Starry Starry Night (SIFF 2012)

“Everything in life passes. Before letting go, hold on as long as you can.”

Starry Starry Night is a beautiful and richly told coming of age tale set in Taiwan. It is based on a the graphic novel “The Starry Starry Night” by Taiwanese children’s author Jimmy Liao. Liao’s bold, colorful illustrations inspire many aspects of the film from costuming to camera angles, and they are shown in their original form alongside the final credits.

Mei is the main character, a middle-schooler who finds herself feeling more and more detached from her immature peers and her arguing parents. She has learned about art, especially the Impressionists, from her mother, who studied art in Paris and now works as an art dealer in Taiwan. Their home is decorated with puzzles they have completed of notable works of art, and throughout the film Mei is working on VanGough’s Starry Night puzzle. This puzzle plays a key role in expressing Mei’s emotions as it comes together and breaks apart. When Jay, a new classmate, arrives at school, Mei is immediately taken by his quiet nature and ever-present sketch book. The two slowly become friends and develop a strong bond of trust. With Mei’s parents heading toward divorce and Jay’s family constantly moving, they become each other’s only source of support in an unstable and changing world.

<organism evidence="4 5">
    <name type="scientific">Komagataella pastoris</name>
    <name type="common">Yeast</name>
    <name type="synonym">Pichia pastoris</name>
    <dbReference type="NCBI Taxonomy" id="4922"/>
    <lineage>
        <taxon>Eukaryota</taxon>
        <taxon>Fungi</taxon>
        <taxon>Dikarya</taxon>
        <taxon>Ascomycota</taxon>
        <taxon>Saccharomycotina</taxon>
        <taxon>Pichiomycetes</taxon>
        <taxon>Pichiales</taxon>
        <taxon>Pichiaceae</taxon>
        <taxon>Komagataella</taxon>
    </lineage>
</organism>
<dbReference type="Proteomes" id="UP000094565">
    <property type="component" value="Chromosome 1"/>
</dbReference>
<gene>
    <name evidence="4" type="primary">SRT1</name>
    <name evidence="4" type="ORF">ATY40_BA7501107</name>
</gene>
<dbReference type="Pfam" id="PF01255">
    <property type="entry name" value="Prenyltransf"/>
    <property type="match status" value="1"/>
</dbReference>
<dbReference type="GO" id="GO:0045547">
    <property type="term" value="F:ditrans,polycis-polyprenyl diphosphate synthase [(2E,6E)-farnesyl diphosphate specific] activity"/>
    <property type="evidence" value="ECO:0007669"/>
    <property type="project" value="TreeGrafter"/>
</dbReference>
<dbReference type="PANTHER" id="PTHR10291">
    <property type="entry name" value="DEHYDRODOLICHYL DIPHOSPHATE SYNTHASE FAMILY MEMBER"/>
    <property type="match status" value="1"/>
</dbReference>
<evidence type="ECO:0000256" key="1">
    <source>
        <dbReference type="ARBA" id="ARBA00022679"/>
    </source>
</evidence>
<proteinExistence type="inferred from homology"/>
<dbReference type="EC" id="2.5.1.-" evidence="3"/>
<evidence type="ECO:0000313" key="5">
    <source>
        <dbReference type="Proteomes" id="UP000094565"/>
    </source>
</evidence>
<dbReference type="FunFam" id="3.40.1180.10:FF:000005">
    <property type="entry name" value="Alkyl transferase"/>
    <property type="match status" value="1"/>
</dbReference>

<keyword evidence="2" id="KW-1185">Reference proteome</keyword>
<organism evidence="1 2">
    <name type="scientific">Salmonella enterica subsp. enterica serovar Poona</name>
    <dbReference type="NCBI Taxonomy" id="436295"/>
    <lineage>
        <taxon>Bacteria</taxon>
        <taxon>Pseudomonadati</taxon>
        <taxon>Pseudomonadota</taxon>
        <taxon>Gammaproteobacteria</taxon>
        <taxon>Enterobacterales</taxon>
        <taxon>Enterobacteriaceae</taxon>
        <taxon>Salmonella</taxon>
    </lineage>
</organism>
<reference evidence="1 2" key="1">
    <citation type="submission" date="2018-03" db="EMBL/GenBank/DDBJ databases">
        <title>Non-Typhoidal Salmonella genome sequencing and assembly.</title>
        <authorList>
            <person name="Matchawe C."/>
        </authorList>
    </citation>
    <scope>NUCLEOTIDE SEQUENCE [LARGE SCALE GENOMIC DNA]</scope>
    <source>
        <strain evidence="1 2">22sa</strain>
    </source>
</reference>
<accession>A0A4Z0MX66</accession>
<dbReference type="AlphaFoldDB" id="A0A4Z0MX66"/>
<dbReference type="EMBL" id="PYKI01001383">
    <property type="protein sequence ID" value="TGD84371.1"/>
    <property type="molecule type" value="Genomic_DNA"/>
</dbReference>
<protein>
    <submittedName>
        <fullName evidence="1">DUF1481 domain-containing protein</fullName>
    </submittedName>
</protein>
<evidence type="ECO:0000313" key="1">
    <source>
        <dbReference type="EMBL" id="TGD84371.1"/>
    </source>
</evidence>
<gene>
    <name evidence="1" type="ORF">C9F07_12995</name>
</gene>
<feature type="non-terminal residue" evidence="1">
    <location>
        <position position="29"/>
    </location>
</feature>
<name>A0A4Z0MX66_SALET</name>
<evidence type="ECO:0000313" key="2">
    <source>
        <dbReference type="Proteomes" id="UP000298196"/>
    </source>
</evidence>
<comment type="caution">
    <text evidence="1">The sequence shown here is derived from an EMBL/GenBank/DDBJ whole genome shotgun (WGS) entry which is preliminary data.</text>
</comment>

This movie is definitely made for a mature audience who can appreciate the nuances of growing up and being forced to navigate through strong currents of peer pressure, young love, and family tension. While the plot of Starry Starry Night is firmly grounded in reality, many scenes are enhanced with animation sequences that highlight the characters’ emotional interactions. We see a wooden elephant that Mei’s grandfather carved for her become larger-than-life as it lumbers with slow, melancholy steps behind Mei as she walks toward the hospital to visit him. Later, numerous origami animals come to life with boisterous playfulness as Mei and Jay’s friendship becomes stronger. While these sequences may seem whimsical and out of place to some, I found them to be quite charming and they enhanced my appreciation for the intense emotions that can take over during adolescence. Overall, I think this was a very well-made film with admirable acting, a touching storyline, and surprising, yet thoroughly enjoyable, animated additions.

Provided Film Synopsis
A whimsical, visually sumptuous coming-of-age tale surrounding two lonely teens who embark on a fantasy-fueled journey in the far-off mountains in order to escape their real-world troubles. Ages 13+

Movie Details

  • Directed By:

    • Tom Shu-Yu Lin
  • Cast Members:

    • Harlem Yu
    • Hui Ming Lin
    • Janel Tsai
    • Jiao Xu
    • Kenneth Tsang
    • RenĂ© Liu
  • Countries:

    • China
    • Hong Kong
    • Taiwan
  • Languages:

    • Mandarin
  • Genres:

    • Coming of Age
    • Fantasy
    • Romance